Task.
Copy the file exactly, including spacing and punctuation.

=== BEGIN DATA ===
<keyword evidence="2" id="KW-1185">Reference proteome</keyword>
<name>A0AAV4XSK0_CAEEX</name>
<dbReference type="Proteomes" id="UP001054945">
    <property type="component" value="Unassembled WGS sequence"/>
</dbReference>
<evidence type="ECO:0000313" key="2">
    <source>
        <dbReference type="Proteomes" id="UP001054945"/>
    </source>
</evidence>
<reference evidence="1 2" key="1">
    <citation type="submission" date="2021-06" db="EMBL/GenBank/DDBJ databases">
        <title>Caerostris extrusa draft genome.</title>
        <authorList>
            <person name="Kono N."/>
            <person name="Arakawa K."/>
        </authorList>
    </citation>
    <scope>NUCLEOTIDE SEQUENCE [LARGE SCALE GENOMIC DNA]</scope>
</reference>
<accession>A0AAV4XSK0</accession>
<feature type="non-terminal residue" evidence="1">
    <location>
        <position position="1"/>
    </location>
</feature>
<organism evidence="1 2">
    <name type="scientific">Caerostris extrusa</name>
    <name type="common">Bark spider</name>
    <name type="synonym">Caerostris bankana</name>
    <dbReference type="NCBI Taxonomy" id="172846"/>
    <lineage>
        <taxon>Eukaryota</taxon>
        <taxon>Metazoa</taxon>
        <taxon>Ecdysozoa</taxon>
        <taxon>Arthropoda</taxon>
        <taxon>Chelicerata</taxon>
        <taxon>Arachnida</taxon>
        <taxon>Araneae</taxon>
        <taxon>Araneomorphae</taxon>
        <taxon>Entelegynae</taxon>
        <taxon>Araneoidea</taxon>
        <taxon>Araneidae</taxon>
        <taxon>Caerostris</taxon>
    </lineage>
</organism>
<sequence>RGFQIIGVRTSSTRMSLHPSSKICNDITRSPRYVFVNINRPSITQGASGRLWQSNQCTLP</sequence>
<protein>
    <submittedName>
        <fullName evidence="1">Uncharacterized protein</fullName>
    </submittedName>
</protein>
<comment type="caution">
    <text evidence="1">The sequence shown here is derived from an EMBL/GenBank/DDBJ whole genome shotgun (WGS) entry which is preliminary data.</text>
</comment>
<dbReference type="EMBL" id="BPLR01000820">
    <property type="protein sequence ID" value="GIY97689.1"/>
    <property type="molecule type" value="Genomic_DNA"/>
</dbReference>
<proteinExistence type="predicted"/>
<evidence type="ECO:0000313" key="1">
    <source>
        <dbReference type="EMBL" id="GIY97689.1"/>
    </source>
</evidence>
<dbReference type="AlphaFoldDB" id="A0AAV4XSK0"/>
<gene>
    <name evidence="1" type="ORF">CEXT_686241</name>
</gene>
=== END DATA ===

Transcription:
<keyword evidence="2" id="KW-1185">Reference proteome</keyword>
<name>A0AAV4XSK0_CAEEX</name>
<dbReference type="Proteomes" id="UP001054945">
    <property type="component" value="Unassembled WGS sequence"/>
</dbReference>
<evidence type="ECO:0000313" key="2">
    <source>
        <dbReference type="Proteomes" id="UP001054945"/>
    </source>
</evidence>
<reference evidence="1 2" key="1">
    <citation type="submission" date="2021-06" db="EMBL/GenBank/DDBJ databases">
        <title>Caerostris extrusa draft genome.</title>
        <authorList>
            <person name="Kono N."/>
            <person name="Arakawa K."/>
        </authorList>
    </citation>
    <scope>NUCLEOTIDE SEQUENCE [LARGE SCALE GENOMIC DNA]</scope>
</reference>
<accession>A0AAV4XSK0</accession>
<feature type="non-terminal residue" evidence="1">
    <location>
        <position position="1"/>
    </location>
</feature>
<organism evidence="1 2">
    <name type="scientific">Caerostris extrusa</name>
    <name type="common">Bark spider</name>
    <name type="synonym">Caerostris bankana</name>
    <dbReference type="NCBI Taxonomy" id="172846"/>
    <lineage>
        <taxon>Eukaryota</taxon>
        <taxon>Metazoa</taxon>
        <taxon>Ecdysozoa</taxon>
        <taxon>Arthropoda</taxon>
        <taxon>Chelicerata</taxon>
        <taxon>Arachnida</taxon>
        <taxon>Araneae</taxon>
        <taxon>Araneomorphae</taxon>
        <taxon>Entelegynae</taxon>
        <taxon>Araneoidea</taxon>
        <taxon>Araneidae</taxon>
        <taxon>Caerostris</taxon>
    </lineage>
</organism>
<sequence>RGFQIIGVRTSSTRMSLHPSSKICNDITRSPRYVFVNINRPSITQGASGRLWQSNQCTLP</sequence>
<protein>
    <submittedName>
        <fullName evidence="1">Uncharacterized protein</fullName>
    </submittedName>
</protein>
<comment type="caution">
    <text evidence="1">The sequence shown here is derived from an EMBL/GenBank/DDBJ whole genome shotgun (WGS) entry which is preliminary data.</text>
</comment>
<dbReference type="EMBL" id="BPLR01000820">
    <property type="protein sequence ID" value="GIY97689.1"/>
    <property type="molecule type" value="Genomic_DNA"/>
</dbReference>
<proteinExistence type="predicted"/>
<evidence type="ECO:0000313" key="1">
    <source>
        <dbReference type="EMBL" id="GIY97689.1"/>
    </source>
</evidence>
<dbReference type="AlphaFoldDB" id="A0AAV4XSK0"/>
<gene>
    <name evidence="1" type="ORF">CEXT_686241</name>
</gene>